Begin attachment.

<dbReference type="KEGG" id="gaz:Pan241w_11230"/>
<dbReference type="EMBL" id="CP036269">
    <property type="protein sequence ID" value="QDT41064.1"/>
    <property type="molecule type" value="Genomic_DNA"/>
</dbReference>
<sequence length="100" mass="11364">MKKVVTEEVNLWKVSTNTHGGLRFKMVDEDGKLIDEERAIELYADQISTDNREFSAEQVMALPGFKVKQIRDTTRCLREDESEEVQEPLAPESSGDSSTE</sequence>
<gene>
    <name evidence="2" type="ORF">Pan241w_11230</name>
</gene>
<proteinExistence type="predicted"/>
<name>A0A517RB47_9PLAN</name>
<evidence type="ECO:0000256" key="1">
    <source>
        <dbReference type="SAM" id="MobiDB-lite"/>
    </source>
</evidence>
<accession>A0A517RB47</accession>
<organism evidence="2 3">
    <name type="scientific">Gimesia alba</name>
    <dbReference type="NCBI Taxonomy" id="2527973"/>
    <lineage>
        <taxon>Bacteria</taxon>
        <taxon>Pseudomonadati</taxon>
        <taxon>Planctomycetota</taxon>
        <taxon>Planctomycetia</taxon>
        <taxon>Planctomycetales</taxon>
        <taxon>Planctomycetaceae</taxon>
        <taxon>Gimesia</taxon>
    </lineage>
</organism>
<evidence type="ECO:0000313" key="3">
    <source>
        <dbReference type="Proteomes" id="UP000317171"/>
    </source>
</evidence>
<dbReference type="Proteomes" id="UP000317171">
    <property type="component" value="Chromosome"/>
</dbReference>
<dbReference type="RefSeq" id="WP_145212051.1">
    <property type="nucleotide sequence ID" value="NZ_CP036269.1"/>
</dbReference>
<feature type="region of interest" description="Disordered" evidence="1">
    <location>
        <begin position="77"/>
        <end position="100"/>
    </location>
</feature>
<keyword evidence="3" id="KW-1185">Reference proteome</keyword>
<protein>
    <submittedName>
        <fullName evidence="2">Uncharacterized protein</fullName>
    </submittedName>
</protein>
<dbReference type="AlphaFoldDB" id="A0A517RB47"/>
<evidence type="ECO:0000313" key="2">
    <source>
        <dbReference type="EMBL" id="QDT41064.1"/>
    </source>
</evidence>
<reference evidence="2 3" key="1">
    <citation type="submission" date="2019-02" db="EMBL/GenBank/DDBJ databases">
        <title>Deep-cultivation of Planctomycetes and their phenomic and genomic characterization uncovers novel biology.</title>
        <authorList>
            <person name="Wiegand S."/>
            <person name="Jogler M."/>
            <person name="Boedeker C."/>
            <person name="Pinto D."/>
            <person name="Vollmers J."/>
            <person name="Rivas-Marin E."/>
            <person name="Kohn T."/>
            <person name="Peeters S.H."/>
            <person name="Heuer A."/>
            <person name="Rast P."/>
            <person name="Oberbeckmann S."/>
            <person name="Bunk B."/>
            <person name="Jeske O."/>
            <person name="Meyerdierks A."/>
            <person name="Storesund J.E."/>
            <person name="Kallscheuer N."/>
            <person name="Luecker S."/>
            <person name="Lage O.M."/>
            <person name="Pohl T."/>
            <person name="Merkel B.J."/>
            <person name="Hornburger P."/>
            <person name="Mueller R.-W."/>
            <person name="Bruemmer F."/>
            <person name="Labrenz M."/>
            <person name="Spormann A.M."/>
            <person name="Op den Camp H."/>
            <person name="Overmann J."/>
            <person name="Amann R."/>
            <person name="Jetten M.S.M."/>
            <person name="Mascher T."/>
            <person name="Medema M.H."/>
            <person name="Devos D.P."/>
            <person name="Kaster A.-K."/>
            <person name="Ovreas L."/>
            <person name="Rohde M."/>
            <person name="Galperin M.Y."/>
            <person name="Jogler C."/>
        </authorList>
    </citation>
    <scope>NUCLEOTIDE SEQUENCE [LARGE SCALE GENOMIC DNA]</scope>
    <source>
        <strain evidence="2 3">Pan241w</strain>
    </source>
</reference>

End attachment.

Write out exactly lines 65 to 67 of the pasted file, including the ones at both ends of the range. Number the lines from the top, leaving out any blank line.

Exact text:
            <person name="Jogler M."/>
            <person name="Boedeker C."/>
            <person name="Pinto D."/>